By Denise Civiletti Apr 1, 2019, 12:03 pm
Downtown Riverhead’s community garden is starting its ninth season with brand-new garden beds, courtesy of Sheet Metal Air Rail Transportation Union Local 28.
SMART Local 28 donated all materials and supplies for building the new beds. Union members worked alongside community garden members this weekend to build 34 new beds, with 14 of them double high, to accommodate gardeners with physical limitations.
“We at River and Roots are extremely thankful to Local 28 for their generosity. The donation removes a significant financial obstacle for the garden and allows us to focus our funds on other projects within the garden and community outreach,” said River and Roots co-founder and board member Laurie Nigro.
Nigro’s husband Brian is a member of SMART Local 28. He pitched the idea to the union. “They like to help communities,” she said.
The garden, located on West Main Street at the foot of Griffing Avenue is steps away from the Peconic River. SuperStorm Sandy in October 2012 left the garden under water. Floodwaters moved several beds completely across the garden. River and Roots members put the garden back together after the storm, rebuilding or refurbishing nine of the garden beds.
“Though the damage was fairly minimal then, it took its toll in hastening the rot,” Nigro said.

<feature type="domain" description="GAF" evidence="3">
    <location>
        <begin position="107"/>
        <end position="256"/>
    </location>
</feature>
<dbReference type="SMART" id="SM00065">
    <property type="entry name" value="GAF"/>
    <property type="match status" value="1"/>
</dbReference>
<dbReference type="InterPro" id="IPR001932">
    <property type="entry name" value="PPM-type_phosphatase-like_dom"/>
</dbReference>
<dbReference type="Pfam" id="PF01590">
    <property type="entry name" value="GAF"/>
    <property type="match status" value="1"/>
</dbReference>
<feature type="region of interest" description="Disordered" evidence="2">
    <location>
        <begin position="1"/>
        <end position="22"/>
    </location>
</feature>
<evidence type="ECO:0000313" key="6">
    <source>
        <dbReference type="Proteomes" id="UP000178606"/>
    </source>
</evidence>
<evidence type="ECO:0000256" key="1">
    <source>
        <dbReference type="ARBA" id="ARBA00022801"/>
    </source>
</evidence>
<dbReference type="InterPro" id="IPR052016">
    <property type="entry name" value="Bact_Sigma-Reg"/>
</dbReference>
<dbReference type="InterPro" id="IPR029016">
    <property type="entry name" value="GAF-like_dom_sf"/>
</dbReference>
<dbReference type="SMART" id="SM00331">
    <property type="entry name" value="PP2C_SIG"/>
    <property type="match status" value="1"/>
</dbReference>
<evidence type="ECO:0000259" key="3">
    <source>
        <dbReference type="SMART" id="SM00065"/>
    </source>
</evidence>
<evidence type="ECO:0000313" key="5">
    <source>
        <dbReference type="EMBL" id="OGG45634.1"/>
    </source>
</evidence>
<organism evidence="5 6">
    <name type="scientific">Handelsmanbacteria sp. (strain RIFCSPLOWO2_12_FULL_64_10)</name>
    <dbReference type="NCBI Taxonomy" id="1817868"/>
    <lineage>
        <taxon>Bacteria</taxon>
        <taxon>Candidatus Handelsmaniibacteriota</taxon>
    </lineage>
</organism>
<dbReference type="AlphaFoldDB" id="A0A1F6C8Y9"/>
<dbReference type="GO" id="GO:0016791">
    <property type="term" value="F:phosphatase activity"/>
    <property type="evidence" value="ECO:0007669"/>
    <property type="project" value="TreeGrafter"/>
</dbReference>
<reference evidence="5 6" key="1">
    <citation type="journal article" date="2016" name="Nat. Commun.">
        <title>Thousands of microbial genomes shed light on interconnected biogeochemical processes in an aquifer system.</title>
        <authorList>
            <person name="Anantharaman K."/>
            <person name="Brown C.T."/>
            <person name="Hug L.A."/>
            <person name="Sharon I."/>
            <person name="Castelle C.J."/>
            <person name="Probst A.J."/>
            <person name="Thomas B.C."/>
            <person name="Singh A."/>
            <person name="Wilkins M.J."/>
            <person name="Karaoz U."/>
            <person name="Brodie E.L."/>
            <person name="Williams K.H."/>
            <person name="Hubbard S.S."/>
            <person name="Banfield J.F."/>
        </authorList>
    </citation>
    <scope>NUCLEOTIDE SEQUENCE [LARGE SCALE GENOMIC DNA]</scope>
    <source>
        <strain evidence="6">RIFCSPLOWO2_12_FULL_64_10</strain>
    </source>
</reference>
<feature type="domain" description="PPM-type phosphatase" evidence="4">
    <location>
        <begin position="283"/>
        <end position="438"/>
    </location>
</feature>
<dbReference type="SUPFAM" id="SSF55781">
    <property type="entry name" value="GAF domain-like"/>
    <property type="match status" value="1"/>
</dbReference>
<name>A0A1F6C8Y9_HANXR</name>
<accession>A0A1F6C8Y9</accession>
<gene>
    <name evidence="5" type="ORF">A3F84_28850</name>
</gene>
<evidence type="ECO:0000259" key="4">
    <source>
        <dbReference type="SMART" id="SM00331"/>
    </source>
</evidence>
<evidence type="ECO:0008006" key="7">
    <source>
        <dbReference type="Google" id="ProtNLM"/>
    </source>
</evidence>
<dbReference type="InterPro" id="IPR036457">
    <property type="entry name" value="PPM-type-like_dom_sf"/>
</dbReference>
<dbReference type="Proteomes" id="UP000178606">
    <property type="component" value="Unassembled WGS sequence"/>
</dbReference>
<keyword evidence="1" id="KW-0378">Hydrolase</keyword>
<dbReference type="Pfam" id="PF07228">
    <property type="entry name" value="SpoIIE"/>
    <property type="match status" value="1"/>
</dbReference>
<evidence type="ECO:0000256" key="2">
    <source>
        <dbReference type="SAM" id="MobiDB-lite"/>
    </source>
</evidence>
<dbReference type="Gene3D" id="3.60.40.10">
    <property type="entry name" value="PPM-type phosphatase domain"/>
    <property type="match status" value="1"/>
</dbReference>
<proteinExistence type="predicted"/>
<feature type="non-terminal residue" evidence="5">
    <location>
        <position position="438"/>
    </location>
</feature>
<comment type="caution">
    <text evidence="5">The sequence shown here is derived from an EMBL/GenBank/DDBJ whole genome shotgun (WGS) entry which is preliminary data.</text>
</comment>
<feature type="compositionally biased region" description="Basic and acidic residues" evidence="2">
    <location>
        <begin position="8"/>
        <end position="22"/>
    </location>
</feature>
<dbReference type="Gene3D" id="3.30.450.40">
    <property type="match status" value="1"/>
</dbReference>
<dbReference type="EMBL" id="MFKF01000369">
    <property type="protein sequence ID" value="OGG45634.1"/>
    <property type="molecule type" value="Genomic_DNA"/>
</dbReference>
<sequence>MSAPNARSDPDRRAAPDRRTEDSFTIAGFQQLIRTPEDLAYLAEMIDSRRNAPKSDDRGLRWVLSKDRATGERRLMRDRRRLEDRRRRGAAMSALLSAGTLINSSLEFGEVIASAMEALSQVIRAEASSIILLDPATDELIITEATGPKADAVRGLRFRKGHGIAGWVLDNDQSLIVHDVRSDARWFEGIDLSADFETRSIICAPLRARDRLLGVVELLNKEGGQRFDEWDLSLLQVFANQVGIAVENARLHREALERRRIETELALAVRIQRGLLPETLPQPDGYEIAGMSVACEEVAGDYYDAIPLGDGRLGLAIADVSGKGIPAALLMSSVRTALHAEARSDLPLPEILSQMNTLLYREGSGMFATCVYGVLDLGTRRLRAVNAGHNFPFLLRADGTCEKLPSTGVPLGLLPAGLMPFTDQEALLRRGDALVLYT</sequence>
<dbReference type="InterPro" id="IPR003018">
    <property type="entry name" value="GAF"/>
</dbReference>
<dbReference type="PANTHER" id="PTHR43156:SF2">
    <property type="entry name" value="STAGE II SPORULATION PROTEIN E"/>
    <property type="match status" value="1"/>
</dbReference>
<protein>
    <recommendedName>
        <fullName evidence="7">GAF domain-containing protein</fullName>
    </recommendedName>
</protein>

About half of the garden’s first set of beds was built in 2011 by Suffolk County inmates participating in a vocational training program run by the Nassau-Suffolk Building Trades Council. The rest were built by members of the the community garden.
River and Roots is situated on a formerly vacant plot owned by the Town of Riverhead that was often a litter-strewn eyesore. The town granted the group a license to use the land in 2011, after two years of work by Nigro and River and Roots cofounder Amy Davidson to find a spot for the community garden they envisioned. The pair believed a community garden would help jumpstart downtown revitalization.
“We have had so much support in this endeavor from the town, the BID, the Cooperative Extension, the library, the schools and the community in general. It is a real community project,” Nigro said at the garden’s June 2011 ribbon-cutting ceremony.
Since the garden opened, the town has built a children’s playground adjacent to it, installed a new walkway to the riverfront from West Main Street and refurbished and reopened the long-shuttered comfort station.
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